Mabel packed an ass the size of a small continent. Her gargantuan derriere and beer-barrel legs appeared wildly mismatched to her plump but normally proportioned upper body. The warehouse administration employed Mabel as head nurse. (There’s a joke in there somewhere.) While the stubby angle of mercy pushed a cart filled with medicines and dressings from room to room, she didn’t walk so much as laboriously waddle. When she pulled a graveyard shift, she routinely interrupted the slumber of residents in order to tend to their medical demands. Of course some residents needed round-the-clock care, but clearly not everybody required frequent attention. Shortly after I arrived at the warehouse Mabel woke me at 4:00 am for some reason—I don’t remember why, so the reason couldn’t have been too stellar. She had roused me from a deep and much-needed sleep. Though I more or less knew the answer, I indignantly asked: “Do you know what time it is?”
She maintained a poker face and concentrated on her work while she over-enunciated: “Yes, it’s 4:00 am.”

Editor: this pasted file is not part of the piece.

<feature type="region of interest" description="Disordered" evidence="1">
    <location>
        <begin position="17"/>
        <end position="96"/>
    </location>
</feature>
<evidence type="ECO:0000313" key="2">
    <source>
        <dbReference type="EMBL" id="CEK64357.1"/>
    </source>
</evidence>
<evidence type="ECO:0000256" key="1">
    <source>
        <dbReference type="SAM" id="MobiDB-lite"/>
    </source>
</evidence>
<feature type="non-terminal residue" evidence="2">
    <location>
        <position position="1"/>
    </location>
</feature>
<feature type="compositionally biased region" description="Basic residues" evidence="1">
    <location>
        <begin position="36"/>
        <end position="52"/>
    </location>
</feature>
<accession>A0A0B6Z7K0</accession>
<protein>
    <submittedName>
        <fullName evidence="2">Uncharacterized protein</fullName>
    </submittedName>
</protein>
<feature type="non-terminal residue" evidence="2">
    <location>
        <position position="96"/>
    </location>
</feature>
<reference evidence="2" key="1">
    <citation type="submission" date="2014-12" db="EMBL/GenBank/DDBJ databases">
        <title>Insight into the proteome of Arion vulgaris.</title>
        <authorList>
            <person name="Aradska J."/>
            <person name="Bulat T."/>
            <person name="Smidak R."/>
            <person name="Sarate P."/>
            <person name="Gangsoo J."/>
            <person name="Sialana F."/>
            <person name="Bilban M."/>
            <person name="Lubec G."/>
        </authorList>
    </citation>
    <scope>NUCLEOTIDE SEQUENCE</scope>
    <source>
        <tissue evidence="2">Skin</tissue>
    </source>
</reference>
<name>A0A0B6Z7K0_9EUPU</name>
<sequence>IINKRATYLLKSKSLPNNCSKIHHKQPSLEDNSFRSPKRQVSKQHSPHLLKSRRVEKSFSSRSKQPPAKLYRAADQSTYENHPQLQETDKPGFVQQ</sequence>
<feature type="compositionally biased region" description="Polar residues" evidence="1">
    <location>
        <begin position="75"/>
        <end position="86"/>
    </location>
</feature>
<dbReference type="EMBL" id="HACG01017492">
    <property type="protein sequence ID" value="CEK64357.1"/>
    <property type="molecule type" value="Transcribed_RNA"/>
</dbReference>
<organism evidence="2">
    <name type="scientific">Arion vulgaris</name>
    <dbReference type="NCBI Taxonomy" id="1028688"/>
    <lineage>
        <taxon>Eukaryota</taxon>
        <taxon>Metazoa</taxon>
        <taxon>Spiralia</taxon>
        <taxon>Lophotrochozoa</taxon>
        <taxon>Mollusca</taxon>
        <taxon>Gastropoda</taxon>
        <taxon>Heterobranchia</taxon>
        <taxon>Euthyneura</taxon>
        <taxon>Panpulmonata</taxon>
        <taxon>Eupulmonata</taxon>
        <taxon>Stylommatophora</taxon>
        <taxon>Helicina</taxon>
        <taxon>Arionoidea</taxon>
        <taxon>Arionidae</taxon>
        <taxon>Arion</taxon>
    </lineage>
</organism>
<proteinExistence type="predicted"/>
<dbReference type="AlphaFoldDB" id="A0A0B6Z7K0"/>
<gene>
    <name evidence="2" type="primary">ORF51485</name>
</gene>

That day I complained to Mr. Gold. He claimed that he was powerless, that she did her job as she saw fit—his explanation qualified as condescending bullshit. Then he smugly admonished me to “accept the reality of [my] situation.” (In the ensuing years he would repeat this directive with the zeal of an evil hypnotist.)
Often on weekday mornings she rushed into the warehouse twenty minutes late for work reeking of pot. People who would have objected didn’t recognize the odor; those familiar with the skunk-like bouquet remained unfazed.
“Really? Mabel?” Tim seemed intrigued. Maybe he’d conjured a mental image of the skeletal CNA humping the squat head nurse.
“Yeah,” Kelvin answered. “She take real good care of her mens, too. She always be ironin’ my lab coat an’ she always be slippin’ ten, twenny dollar bills in my pocket.”
“Really? Sounds like she’s sweet on you.”
“Yeah but . . .”
Kelvin sighed. “Last week she call me on the phone one night to come over but the game was on. I tell her I see her the next night but not tonight ‘cause I be watchin’ the game. She say okay like she unnerstan and everything and hang up. But ever since, she be actin’ all funny and I be havin’ real, real bad luck.”
Tim earnestly suggested that Mabel had put a voodoo spell on Kelvin. The CNA genuinely and profusely thanked Tim for the insight, announced he would investigate, then left the room to go empty bedpans or something.